# $L(1,\chi_d)$ for even d

This question concerns the asymptotic maximum of $$L(1,\chi_d)/ \log \log d$$ when $$d$$ is even. I computed it for even $$d$$ less than 7.5 million. The largest value is $$1.230126$$, occurring for $$d= 2552806$$. This value is never exceeded for the next five million $$d$$. Languasco (arXiv:2005.04664v2 [math.NT] 26 May 2020) made similar numerical computations without assuming $$d$$ is even and got a much larger maximum of 2.21. Can anyone explain why $$L(1,\chi_d)$$ should be smaller for even $$d$$? In particular, for infinitely many $$d$$ we know (on GRH maybe) that the value $$e^{\gamma} = 1.781\ldots$$ is exceeded, but apparently not by even $$d$$.

• Also, if someone can kindly point me to instructions for including an image with a question, I would post a cute graph here. Commented Nov 18, 2022 at 16:47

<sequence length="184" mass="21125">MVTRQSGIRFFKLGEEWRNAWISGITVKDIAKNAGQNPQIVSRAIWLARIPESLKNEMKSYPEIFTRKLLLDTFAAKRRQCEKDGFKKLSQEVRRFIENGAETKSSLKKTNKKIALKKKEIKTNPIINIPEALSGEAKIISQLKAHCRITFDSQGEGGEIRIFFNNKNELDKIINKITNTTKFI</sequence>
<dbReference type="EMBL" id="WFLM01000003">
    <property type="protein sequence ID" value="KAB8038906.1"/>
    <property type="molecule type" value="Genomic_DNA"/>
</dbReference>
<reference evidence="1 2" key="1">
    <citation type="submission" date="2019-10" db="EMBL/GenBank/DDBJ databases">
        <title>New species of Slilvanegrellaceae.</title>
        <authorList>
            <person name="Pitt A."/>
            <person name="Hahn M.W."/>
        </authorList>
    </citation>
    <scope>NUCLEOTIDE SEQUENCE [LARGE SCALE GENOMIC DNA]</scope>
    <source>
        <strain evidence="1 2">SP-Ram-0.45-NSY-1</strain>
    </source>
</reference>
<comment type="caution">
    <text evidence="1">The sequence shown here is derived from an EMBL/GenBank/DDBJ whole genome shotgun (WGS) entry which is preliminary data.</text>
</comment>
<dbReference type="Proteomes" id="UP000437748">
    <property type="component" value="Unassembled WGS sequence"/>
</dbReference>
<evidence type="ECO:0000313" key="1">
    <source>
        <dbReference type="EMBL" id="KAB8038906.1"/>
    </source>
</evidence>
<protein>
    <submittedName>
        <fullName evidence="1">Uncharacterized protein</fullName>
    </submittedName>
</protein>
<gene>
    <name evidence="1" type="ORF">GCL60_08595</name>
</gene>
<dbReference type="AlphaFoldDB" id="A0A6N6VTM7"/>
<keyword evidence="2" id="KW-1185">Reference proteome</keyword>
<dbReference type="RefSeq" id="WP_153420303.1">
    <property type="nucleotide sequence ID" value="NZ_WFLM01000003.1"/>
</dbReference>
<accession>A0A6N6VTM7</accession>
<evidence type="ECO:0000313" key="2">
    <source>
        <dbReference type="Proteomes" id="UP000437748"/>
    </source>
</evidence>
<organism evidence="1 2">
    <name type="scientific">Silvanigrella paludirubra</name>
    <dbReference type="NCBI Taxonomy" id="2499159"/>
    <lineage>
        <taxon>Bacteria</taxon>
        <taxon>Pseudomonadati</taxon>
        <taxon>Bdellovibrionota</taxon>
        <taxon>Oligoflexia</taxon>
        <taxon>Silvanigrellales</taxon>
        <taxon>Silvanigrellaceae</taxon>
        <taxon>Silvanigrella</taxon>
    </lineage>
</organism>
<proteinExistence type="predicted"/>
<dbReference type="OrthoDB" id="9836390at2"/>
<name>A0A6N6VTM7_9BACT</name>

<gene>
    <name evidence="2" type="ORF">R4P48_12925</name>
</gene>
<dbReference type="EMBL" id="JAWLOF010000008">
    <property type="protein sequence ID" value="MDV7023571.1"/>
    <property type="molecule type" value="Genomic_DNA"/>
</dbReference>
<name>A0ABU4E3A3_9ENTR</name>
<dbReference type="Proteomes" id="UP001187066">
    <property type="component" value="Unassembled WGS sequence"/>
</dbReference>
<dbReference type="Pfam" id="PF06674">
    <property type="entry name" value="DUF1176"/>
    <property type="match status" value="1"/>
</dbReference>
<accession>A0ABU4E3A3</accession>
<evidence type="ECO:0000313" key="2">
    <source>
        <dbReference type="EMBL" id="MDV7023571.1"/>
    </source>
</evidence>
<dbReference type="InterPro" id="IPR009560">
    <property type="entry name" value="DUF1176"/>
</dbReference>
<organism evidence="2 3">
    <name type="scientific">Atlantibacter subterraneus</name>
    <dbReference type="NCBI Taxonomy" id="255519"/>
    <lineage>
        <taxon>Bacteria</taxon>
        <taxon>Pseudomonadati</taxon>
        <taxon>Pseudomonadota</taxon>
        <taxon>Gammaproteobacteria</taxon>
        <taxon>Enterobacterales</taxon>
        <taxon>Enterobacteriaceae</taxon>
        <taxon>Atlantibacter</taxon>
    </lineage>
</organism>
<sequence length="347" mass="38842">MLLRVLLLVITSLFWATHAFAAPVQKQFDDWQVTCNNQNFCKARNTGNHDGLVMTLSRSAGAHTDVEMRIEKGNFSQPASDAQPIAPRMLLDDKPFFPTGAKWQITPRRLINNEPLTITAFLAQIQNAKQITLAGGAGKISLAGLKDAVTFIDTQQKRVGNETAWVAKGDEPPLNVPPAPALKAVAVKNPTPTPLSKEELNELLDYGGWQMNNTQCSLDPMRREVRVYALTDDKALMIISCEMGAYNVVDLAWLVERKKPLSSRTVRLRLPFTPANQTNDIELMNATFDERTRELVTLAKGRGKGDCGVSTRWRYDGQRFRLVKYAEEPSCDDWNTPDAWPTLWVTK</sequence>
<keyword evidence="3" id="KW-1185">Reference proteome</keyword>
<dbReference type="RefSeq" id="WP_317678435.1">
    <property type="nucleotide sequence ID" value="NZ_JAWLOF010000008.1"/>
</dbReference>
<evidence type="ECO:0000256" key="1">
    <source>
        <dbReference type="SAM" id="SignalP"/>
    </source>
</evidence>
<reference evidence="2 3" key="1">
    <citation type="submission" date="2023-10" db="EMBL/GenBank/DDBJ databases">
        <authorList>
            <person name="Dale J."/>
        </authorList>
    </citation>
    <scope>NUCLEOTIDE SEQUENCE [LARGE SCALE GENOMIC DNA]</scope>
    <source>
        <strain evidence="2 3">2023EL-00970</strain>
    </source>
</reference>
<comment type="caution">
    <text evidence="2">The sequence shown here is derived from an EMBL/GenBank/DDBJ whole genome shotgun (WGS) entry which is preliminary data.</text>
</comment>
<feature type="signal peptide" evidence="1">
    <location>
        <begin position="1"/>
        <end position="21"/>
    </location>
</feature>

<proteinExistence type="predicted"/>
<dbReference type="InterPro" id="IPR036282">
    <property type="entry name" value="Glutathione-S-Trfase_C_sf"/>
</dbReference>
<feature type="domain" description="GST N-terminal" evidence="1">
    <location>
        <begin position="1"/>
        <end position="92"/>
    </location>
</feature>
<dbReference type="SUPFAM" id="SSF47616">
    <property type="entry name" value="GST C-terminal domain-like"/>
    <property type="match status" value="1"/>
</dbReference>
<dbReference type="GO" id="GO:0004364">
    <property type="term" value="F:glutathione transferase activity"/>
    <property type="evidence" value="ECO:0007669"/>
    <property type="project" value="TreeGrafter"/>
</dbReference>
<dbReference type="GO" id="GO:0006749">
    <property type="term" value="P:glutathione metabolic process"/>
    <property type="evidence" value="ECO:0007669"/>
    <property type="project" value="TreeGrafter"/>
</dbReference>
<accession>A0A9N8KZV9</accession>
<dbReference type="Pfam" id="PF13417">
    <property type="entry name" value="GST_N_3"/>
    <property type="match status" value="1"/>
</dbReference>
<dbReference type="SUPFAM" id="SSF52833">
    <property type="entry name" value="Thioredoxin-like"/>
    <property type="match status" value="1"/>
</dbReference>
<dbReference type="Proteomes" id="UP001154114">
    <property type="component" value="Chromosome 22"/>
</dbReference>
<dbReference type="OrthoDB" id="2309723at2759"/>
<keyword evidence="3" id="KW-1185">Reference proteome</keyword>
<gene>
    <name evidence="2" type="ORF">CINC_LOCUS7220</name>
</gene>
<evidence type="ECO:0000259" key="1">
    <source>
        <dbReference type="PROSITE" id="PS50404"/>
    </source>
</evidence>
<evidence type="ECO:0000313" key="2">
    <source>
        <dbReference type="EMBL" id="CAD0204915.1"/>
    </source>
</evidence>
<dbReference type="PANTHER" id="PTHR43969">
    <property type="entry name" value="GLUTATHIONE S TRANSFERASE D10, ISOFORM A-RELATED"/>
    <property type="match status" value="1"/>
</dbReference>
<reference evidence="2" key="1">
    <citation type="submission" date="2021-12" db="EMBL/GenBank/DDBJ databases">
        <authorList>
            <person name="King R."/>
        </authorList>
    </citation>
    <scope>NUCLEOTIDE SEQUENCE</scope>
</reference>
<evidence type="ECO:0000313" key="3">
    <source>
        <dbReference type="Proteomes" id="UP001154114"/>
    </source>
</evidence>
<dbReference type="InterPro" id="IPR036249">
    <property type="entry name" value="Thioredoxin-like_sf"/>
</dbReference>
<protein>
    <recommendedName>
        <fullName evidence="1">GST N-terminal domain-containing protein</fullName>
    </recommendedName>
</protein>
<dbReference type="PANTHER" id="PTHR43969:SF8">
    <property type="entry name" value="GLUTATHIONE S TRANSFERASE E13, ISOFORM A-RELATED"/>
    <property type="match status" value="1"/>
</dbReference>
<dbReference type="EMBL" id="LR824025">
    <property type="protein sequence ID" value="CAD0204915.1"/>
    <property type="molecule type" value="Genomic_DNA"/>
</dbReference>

• One heuristic model for the distribution of $L(1,\chi_d)$ is a product of Euler factors $(1 - \chi(p)/p)^{-1}$ where each $\chi(p)$ is chosen independently from $\{-1,0,+1\}$ with appropriate probabilities. The $p=2$ factor has the largest effect, and can be $2$, $1$, or $2/3$. Requiring $2|d$ makes that factor $1$, which we can expect to roughly halve the maximal $L(1,\chi_d)$. Commented Nov 18, 2022 at 17:00
• For images, see the last paragraphs at mathoverflow.net/help/formatting Commented Nov 18, 2022 at 22:07